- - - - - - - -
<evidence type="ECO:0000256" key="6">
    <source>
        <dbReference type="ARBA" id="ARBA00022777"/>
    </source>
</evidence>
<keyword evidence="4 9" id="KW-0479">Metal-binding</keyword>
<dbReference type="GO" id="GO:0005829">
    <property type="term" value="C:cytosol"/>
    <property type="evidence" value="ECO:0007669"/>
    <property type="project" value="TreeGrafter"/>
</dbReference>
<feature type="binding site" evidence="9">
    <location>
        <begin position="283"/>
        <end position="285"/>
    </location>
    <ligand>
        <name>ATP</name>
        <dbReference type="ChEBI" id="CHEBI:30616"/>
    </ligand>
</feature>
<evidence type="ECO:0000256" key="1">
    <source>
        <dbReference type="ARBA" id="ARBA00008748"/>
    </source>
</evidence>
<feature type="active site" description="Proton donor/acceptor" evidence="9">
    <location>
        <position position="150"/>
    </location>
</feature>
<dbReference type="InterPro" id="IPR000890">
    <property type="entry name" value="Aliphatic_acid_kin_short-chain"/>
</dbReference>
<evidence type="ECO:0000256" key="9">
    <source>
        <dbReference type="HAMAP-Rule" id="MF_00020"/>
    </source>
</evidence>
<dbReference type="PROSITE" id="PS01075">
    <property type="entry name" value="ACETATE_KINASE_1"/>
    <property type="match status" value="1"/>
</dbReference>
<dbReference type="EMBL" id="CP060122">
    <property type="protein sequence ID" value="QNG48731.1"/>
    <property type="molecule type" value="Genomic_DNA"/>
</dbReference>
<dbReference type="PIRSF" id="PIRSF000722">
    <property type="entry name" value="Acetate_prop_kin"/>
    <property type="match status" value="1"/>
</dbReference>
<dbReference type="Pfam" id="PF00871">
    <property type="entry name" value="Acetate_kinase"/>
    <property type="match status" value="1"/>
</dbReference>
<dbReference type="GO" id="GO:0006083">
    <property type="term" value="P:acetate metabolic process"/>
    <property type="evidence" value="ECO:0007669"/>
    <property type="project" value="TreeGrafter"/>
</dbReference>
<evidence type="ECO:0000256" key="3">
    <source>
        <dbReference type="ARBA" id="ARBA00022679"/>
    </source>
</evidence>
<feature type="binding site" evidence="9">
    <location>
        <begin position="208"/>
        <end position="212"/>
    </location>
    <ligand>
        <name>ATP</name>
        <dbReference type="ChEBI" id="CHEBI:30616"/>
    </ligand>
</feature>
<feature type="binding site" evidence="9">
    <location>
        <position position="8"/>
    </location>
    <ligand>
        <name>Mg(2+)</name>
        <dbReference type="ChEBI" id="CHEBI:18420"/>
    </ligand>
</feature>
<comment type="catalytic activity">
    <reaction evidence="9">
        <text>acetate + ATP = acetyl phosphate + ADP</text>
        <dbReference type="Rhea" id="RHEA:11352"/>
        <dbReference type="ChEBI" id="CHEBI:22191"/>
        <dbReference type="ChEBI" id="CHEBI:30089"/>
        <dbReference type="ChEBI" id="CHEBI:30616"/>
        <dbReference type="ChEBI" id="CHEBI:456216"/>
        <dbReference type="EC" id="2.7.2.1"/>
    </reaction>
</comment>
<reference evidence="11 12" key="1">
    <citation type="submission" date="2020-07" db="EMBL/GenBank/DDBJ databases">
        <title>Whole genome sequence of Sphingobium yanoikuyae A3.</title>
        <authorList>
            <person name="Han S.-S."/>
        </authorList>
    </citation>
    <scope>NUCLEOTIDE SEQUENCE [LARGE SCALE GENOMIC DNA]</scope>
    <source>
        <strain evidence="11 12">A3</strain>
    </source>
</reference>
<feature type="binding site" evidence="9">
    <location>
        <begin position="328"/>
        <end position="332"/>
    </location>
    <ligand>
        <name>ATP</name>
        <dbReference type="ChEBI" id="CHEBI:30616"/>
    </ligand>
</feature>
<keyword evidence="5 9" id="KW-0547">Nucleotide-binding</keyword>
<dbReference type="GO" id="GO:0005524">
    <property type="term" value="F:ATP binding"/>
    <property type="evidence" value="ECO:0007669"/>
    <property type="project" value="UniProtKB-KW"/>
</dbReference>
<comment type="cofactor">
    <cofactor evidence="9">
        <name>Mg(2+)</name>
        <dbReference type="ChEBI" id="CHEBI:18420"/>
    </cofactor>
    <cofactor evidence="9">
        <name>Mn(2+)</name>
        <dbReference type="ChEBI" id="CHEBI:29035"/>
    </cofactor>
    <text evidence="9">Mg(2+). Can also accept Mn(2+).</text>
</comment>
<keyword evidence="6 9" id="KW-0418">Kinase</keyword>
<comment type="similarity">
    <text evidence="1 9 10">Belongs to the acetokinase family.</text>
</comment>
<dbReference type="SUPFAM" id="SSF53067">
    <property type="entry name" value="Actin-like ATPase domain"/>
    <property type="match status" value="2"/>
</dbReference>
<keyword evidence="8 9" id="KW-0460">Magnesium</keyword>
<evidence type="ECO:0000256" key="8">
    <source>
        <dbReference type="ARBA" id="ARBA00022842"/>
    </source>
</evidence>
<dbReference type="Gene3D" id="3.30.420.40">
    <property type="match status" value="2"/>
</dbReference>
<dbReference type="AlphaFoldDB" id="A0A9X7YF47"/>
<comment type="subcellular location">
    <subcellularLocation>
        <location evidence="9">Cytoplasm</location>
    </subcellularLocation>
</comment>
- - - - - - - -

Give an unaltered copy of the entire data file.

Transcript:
<evidence type="ECO:0000256" key="6">
    <source>
        <dbReference type="ARBA" id="ARBA00022777"/>
    </source>
</evidence>
<keyword evidence="4 9" id="KW-0479">Metal-binding</keyword>
<dbReference type="GO" id="GO:0005829">
    <property type="term" value="C:cytosol"/>
    <property type="evidence" value="ECO:0007669"/>
    <property type="project" value="TreeGrafter"/>
</dbReference>
<feature type="binding site" evidence="9">
    <location>
        <begin position="283"/>
        <end position="285"/>
    </location>
    <ligand>
        <name>ATP</name>
        <dbReference type="ChEBI" id="CHEBI:30616"/>
    </ligand>
</feature>
<evidence type="ECO:0000256" key="1">
    <source>
        <dbReference type="ARBA" id="ARBA00008748"/>
    </source>
</evidence>
<feature type="active site" description="Proton donor/acceptor" evidence="9">
    <location>
        <position position="150"/>
    </location>
</feature>
<dbReference type="InterPro" id="IPR000890">
    <property type="entry name" value="Aliphatic_acid_kin_short-chain"/>
</dbReference>
<evidence type="ECO:0000256" key="9">
    <source>
        <dbReference type="HAMAP-Rule" id="MF_00020"/>
    </source>
</evidence>
<dbReference type="PROSITE" id="PS01075">
    <property type="entry name" value="ACETATE_KINASE_1"/>
    <property type="match status" value="1"/>
</dbReference>
<dbReference type="EMBL" id="CP060122">
    <property type="protein sequence ID" value="QNG48731.1"/>
    <property type="molecule type" value="Genomic_DNA"/>
</dbReference>
<dbReference type="PIRSF" id="PIRSF000722">
    <property type="entry name" value="Acetate_prop_kin"/>
    <property type="match status" value="1"/>
</dbReference>
<dbReference type="Pfam" id="PF00871">
    <property type="entry name" value="Acetate_kinase"/>
    <property type="match status" value="1"/>
</dbReference>
<dbReference type="GO" id="GO:0006083">
    <property type="term" value="P:acetate metabolic process"/>
    <property type="evidence" value="ECO:0007669"/>
    <property type="project" value="TreeGrafter"/>
</dbReference>
<evidence type="ECO:0000256" key="3">
    <source>
        <dbReference type="ARBA" id="ARBA00022679"/>
    </source>
</evidence>
<feature type="binding site" evidence="9">
    <location>
        <begin position="208"/>
        <end position="212"/>
    </location>
    <ligand>
        <name>ATP</name>
        <dbReference type="ChEBI" id="CHEBI:30616"/>
    </ligand>
</feature>
<feature type="binding site" evidence="9">
    <location>
        <position position="8"/>
    </location>
    <ligand>
        <name>Mg(2+)</name>
        <dbReference type="ChEBI" id="CHEBI:18420"/>
    </ligand>
</feature>
<comment type="catalytic activity">
    <reaction evidence="9">
        <text>acetate + ATP = acetyl phosphate + ADP</text>
        <dbReference type="Rhea" id="RHEA:11352"/>
        <dbReference type="ChEBI" id="CHEBI:22191"/>
        <dbReference type="ChEBI" id="CHEBI:30089"/>
        <dbReference type="ChEBI" id="CHEBI:30616"/>
        <dbReference type="ChEBI" id="CHEBI:456216"/>
        <dbReference type="EC" id="2.7.2.1"/>
    </reaction>
</comment>
<reference evidence="11 12" key="1">
    <citation type="submission" date="2020-07" db="EMBL/GenBank/DDBJ databases">
        <title>Whole genome sequence of Sphingobium yanoikuyae A3.</title>
        <authorList>
            <person name="Han S.-S."/>
        </authorList>
    </citation>
    <scope>NUCLEOTIDE SEQUENCE [LARGE SCALE GENOMIC DNA]</scope>
    <source>
        <strain evidence="11 12">A3</strain>
    </source>
</reference>
<feature type="binding site" evidence="9">
    <location>
        <begin position="328"/>
        <end position="332"/>
    </location>
    <ligand>
        <name>ATP</name>
        <dbReference type="ChEBI" id="CHEBI:30616"/>
    </ligand>
</feature>
<keyword evidence="5 9" id="KW-0547">Nucleotide-binding</keyword>
<dbReference type="GO" id="GO:0005524">
    <property type="term" value="F:ATP binding"/>
    <property type="evidence" value="ECO:0007669"/>
    <property type="project" value="UniProtKB-KW"/>
</dbReference>
<comment type="cofactor">
    <cofactor evidence="9">
        <name>Mg(2+)</name>
        <dbReference type="ChEBI" id="CHEBI:18420"/>
    </cofactor>
    <cofactor evidence="9">
        <name>Mn(2+)</name>
        <dbReference type="ChEBI" id="CHEBI:29035"/>
    </cofactor>
    <text evidence="9">Mg(2+). Can also accept Mn(2+).</text>
</comment>
<keyword evidence="6 9" id="KW-0418">Kinase</keyword>
<comment type="similarity">
    <text evidence="1 9 10">Belongs to the acetokinase family.</text>
</comment>
<dbReference type="SUPFAM" id="SSF53067">
    <property type="entry name" value="Actin-like ATPase domain"/>
    <property type="match status" value="2"/>
</dbReference>
<keyword evidence="8 9" id="KW-0460">Magnesium</keyword>
<evidence type="ECO:0000256" key="8">
    <source>
        <dbReference type="ARBA" id="ARBA00022842"/>
    </source>
</evidence>
<dbReference type="Gene3D" id="3.30.420.40">
    <property type="match status" value="2"/>
</dbReference>
<dbReference type="AlphaFoldDB" id="A0A9X7YF47"/>
<comment type="subcellular location">
    <subcellularLocation>
        <location evidence="9">Cytoplasm</location>
    </subcellularLocation>
</comment>